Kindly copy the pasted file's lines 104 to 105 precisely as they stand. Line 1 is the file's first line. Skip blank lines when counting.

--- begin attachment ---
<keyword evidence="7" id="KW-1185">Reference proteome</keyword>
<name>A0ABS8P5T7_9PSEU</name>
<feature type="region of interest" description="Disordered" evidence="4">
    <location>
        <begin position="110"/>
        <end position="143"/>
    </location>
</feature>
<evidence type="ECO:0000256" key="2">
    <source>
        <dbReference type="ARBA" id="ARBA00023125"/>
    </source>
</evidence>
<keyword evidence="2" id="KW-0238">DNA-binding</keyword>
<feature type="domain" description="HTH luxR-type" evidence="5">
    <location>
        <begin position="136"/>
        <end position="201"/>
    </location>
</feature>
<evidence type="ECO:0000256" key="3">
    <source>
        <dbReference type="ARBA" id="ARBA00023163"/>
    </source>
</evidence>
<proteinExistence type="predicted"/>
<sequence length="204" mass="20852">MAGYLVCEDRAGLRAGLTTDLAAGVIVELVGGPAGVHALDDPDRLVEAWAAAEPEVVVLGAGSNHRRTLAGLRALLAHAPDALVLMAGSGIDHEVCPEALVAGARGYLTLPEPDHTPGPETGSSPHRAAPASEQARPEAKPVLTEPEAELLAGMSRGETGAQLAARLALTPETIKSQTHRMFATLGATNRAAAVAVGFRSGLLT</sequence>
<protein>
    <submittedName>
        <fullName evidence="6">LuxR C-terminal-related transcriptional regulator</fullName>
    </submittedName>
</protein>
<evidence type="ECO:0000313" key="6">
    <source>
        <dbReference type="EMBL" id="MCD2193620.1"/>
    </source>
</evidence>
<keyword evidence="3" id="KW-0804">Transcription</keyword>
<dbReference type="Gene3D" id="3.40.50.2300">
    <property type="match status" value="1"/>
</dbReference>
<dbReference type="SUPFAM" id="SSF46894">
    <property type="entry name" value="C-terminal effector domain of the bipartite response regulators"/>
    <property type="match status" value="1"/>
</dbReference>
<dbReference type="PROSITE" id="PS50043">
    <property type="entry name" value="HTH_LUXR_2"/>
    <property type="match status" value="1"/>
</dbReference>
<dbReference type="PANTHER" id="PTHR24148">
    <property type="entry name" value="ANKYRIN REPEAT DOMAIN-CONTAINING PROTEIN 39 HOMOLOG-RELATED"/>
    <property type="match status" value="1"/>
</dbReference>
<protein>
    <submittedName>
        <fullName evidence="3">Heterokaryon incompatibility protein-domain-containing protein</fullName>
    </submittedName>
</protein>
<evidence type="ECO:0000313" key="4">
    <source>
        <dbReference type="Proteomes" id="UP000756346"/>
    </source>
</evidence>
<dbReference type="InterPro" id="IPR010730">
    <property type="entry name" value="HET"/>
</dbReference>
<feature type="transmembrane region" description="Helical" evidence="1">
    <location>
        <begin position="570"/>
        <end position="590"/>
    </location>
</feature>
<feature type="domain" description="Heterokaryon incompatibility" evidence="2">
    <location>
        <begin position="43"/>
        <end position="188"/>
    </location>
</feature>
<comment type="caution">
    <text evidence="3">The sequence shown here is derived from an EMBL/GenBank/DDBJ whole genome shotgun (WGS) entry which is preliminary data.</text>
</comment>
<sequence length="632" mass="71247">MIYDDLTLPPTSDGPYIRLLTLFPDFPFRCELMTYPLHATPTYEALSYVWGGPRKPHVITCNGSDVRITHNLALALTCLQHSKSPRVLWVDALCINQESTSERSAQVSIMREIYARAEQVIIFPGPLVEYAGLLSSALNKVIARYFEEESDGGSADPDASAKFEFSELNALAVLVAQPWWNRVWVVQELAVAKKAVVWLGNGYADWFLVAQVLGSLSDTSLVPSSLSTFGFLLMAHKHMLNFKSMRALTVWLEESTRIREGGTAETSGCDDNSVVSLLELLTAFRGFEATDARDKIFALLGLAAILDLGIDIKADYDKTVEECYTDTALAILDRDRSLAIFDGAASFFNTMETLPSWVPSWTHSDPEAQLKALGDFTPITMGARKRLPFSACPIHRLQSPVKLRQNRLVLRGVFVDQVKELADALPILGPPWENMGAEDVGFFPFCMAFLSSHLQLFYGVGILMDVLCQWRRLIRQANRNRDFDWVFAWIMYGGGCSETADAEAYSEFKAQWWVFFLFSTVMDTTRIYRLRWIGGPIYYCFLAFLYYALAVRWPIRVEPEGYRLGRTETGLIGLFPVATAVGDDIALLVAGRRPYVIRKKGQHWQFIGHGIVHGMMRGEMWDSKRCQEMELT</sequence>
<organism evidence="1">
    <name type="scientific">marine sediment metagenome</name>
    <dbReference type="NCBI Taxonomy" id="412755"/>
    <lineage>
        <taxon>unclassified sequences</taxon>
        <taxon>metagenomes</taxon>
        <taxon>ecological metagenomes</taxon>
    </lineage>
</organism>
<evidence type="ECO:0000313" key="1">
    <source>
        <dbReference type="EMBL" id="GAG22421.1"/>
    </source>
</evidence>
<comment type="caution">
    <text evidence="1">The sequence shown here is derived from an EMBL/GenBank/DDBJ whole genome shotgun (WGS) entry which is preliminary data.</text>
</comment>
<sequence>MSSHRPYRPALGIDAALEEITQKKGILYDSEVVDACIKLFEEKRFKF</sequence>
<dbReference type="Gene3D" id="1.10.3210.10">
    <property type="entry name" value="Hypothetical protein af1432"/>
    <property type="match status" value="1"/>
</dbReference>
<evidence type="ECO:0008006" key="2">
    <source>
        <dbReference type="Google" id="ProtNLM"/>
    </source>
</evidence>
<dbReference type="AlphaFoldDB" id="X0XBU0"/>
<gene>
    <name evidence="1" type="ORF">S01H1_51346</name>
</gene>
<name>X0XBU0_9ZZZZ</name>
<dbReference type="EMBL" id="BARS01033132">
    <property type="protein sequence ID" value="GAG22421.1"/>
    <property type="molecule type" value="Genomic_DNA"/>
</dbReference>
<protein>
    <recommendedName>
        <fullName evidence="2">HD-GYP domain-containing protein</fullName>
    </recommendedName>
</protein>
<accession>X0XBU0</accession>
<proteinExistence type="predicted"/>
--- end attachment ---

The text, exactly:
</dbReference>
<evidence type="ECO:0008006" key="2">